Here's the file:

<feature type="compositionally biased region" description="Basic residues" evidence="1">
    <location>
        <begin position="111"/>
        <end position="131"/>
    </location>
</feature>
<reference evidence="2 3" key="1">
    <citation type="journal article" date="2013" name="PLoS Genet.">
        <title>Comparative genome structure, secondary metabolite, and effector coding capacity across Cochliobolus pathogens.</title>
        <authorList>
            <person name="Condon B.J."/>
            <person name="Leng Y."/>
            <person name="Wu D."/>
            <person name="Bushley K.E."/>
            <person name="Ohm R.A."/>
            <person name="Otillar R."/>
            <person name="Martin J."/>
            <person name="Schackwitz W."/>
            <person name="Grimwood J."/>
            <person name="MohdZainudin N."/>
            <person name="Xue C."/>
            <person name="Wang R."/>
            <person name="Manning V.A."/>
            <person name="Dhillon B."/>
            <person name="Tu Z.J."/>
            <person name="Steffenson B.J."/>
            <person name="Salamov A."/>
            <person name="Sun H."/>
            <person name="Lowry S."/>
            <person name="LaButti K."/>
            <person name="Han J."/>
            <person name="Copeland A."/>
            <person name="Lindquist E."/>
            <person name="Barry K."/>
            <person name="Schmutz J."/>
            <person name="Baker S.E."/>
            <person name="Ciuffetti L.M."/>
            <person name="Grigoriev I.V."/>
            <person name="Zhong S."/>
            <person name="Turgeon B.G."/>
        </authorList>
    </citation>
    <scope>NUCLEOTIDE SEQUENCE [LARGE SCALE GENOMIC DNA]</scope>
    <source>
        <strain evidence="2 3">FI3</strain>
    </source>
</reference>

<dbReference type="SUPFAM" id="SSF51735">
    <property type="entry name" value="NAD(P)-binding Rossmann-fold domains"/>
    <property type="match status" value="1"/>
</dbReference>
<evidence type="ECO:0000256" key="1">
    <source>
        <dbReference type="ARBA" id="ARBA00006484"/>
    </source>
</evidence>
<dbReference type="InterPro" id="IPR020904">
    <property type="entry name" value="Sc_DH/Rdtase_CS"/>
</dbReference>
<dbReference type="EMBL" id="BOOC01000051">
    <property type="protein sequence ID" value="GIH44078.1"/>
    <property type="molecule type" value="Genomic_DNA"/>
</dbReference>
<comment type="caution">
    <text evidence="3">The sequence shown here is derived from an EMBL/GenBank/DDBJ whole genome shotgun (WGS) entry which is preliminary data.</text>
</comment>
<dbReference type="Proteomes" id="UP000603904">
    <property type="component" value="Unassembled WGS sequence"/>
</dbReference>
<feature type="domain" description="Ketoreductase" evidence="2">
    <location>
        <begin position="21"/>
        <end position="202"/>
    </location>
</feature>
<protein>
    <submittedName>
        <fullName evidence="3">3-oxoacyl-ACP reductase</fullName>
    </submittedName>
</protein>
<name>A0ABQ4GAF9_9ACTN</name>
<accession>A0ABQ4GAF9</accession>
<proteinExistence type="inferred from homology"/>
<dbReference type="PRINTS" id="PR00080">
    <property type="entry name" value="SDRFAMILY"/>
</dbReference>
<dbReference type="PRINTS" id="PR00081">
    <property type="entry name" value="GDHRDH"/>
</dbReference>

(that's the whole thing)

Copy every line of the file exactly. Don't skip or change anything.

<feature type="compositionally biased region" description="Basic residues" evidence="1">
    <location>
        <begin position="111"/>
        <end position="131"/>
    </location>
</feature>
<reference evidence="2 3" key="1">
    <citation type="journal article" date="2013" name="PLoS Genet.">
        <title>Comparative genome structure, secondary metabolite, and effector coding capacity across Cochliobolus pathogens.</title>
        <authorList>
            <person name="Condon B.J."/>
            <person name="Leng Y."/>
            <person name="Wu D."/>
            <person name="Bushley K.E."/>
            <person name="Ohm R.A."/>
            <person name="Otillar R."/>
            <person name="Martin J."/>
            <person name="Schackwitz W."/>
            <person name="Grimwood J."/>
            <person name="MohdZainudin N."/>
            <person name="Xue C."/>
            <person name="Wang R."/>
            <person name="Manning V.A."/>
            <person name="Dhillon B."/>
            <person name="Tu Z.J."/>
            <person name="Steffenson B.J."/>
            <person name="Salamov A."/>
            <person name="Sun H."/>
            <person name="Lowry S."/>
            <person name="LaButti K."/>
            <person name="Han J."/>
            <person name="Copeland A."/>
            <person name="Lindquist E."/>
            <person name="Barry K."/>
            <person name="Schmutz J."/>
            <person name="Baker S.E."/>
            <person name="Ciuffetti L.M."/>
            <person name="Grigoriev I.V."/>
            <person name="Zhong S."/>
            <person name="Turgeon B.G."/>
        </authorList>
    </citation>
    <scope>NUCLEOTIDE SEQUENCE [LARGE SCALE GENOMIC DNA]</scope>
    <source>
        <strain evidence="2 3">FI3</strain>
    </source>
</reference>

<dbReference type="SUPFAM" id="SSF51735">
    <property type="entry name" value="NAD(P)-binding Rossmann-fold domains"/>
    <property type="match status" value="1"/>
</dbReference>
<evidence type="ECO:0000256" key="1">
    <source>
        <dbReference type="ARBA" id="ARBA00006484"/>
    </source>
</evidence>
<dbReference type="InterPro" id="IPR020904">
    <property type="entry name" value="Sc_DH/Rdtase_CS"/>
</dbReference>
<dbReference type="EMBL" id="BOOC01000051">
    <property type="protein sequence ID" value="GIH44078.1"/>
    <property type="molecule type" value="Genomic_DNA"/>
</dbReference>
<comment type="caution">
    <text evidence="3">The sequence shown here is derived from an EMBL/GenBank/DDBJ whole genome shotgun (WGS) entry which is preliminary data.</text>
</comment>
<dbReference type="Proteomes" id="UP000603904">
    <property type="component" value="Unassembled WGS sequence"/>
</dbReference>
<feature type="domain" description="Ketoreductase" evidence="2">
    <location>
        <begin position="21"/>
        <end position="202"/>
    </location>
</feature>
<protein>
    <submittedName>
        <fullName evidence="3">3-oxoacyl-ACP reductase</fullName>
    </submittedName>
</protein>
<name>A0ABQ4GAF9_9ACTN</name>
<accession>A0ABQ4GAF9</accession>
<proteinExistence type="inferred from homology"/>
<dbReference type="PRINTS" id="PR00080">
    <property type="entry name" value="SDRFAMILY"/>
</dbReference>
<dbReference type="PRINTS" id="PR00081">
    <property type="entry name" value="GDHRDH"/>
</dbReference>